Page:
I don’t mind admitting it. I like my own space, especially when it comes to thinking. “Give the brain some room,” I cry when needing to get down to some deep thinking work.
How many times have you found yourself sitting on the plane, train or the bus, hoping that empty seat next to you will stay that way, at least until it’s your time to get off. We’re willing to pay a premium for that extra space too, whether it’s Gold Class or that coveted upgrade on your air ticket.
Our personal space is a no-go zone. Encroach on it and we start to feel uncomfortable, though we don’t want you to go too far away either because we feel safer around others. The size of that space varies too. Scientists have found higher levels of anxiety increase our need for a bigger safety margin.
So why is it that we continue to put up with the outdated model of open-plan offices that are an affront to all brains and our intellect. It’s not just the annoying tapping of your neighbour’s fingernails on the keyboard or their loud telephone call that grates. Their proximity and noise make us hypersensitive to all those extraneous sounds, increasing our level of distractibility, and goodness me aren’t we distracted enough already?
Wearing noise-cancelling earphones is one solution but can also send out the message that you’re not interested in any form of social interaction, which isn’t wonderful for the team or office morale.
The burden of noise is that it impacts our health, sleep and cognition, because it is a stressor to the brain. While acoustic habituation means we get “used” to certain environmental noise at a conscious level, your brain remains under sensory assault.
According to the World Health Organisation “over one million disability life adjusted years are lost in Western European member states alone due to environmental noise exposure through disturbed sleep and community annoyance.”
What’s needed is better workplace design that recognises that while we’re all different, our best work will always come from operating in a place of safety i.e. one that is less stressful.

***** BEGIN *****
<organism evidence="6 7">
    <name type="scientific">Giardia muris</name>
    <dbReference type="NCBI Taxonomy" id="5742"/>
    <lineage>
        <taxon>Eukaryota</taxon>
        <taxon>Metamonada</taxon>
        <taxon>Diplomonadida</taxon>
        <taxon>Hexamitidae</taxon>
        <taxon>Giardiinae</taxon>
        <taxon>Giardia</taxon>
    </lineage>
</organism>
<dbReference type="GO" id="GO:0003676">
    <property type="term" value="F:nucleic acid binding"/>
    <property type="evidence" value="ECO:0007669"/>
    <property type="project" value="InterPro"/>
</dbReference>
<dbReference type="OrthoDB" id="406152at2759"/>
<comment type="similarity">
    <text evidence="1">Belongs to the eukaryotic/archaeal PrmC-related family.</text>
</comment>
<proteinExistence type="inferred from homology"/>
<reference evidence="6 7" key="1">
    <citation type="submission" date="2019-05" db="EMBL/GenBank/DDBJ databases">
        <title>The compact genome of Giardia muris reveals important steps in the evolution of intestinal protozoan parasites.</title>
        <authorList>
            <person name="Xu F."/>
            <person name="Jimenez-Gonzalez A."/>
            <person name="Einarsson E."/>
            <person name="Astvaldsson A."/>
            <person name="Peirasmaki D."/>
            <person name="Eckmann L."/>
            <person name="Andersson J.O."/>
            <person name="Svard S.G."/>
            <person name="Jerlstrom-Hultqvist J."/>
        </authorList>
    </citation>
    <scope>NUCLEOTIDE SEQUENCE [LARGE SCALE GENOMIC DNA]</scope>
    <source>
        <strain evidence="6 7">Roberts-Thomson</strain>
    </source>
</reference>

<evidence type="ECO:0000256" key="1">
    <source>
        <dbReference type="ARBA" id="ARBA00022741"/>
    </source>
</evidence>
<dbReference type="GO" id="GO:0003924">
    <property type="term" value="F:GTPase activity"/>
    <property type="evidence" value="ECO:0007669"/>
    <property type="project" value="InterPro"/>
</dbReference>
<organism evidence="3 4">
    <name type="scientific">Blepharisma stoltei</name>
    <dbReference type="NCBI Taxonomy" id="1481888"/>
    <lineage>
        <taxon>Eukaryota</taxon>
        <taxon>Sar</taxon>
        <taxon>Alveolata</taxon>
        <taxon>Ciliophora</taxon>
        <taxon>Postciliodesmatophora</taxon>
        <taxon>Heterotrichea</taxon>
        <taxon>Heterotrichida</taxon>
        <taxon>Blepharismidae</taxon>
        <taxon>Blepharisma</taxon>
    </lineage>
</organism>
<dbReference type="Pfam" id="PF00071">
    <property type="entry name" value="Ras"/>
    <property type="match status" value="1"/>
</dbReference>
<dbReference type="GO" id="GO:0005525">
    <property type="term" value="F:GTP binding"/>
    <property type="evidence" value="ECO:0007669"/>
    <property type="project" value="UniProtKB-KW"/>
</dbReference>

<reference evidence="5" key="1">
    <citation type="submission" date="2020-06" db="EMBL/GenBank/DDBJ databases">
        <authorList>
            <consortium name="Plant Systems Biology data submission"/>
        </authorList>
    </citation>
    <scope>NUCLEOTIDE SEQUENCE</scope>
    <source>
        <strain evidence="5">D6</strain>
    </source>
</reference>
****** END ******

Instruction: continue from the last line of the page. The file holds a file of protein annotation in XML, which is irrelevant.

Whilst on a trip to Tokyo, my husband found himself in need of an electrical cable (as one does when on holiday). We found a shop that sold nothing except for electrical cables! Not only that, there were 8 floors of different electrical cables (and I used to think going to Bunnings was bad). While making our way through the maze of people and cables, I was feeling increasingly claustrophobic.
It wasn’t just the number of people close by, but also the noise. On each side of the crowded counters, sales staff were using megaphones, competing to drown each other out. Overwhelmed by the sensory overload of noise, people and neon lights I mumbled something to my husband about needing some air and beat a hasty (well, as fast as I could through the milling throng) to get outside into the relative quiet of a busy Tokyo street.
Future work trends indicate more of us will be working from home and more flexible hours. Given the choice, will anyone choose the cubicle farm instead? Because while maintaining human contact and face-to-face conversations matters enormously, it shouldn’t be at the expense of good thinking, high-stress levels and lower productivity.
The latest research once again confirms that enclosed private offices outperform open-plan in terms of the environmental gains of privacy, noise reduction and too-close proximity to others.
Moreover according to the Acoustical Society of America, what you hear while working in an open-plan environment has been found to influence performance and not in the way you might expect.
“Overhearing meaningful noise has a greater negative impact on our selective attention and information processing ability and greater “annoyance” factor than meaningless noise.”
Which may explain why choosing to work in a noisy café is easier than working alongside your chattering office colleagues.
If you’re stuck because you have to work in a crowded and noisy open-plan office, you can still benefit by finding a quiet spot somewhere for at least a portion of your day to help to reduce stress and restore a greater sense of calm, albeit on a temporary basis.
Good work design is about incorporating what works best for good thinking, innovation and learning. Teachers know that their students learn best with minimal extraneous distractions. Isn’t it time we removed some of the brain strain by ensuring we can work to the best of our ability, in an optimised environment that supports all brains at work?
I’d love to hear your thoughts.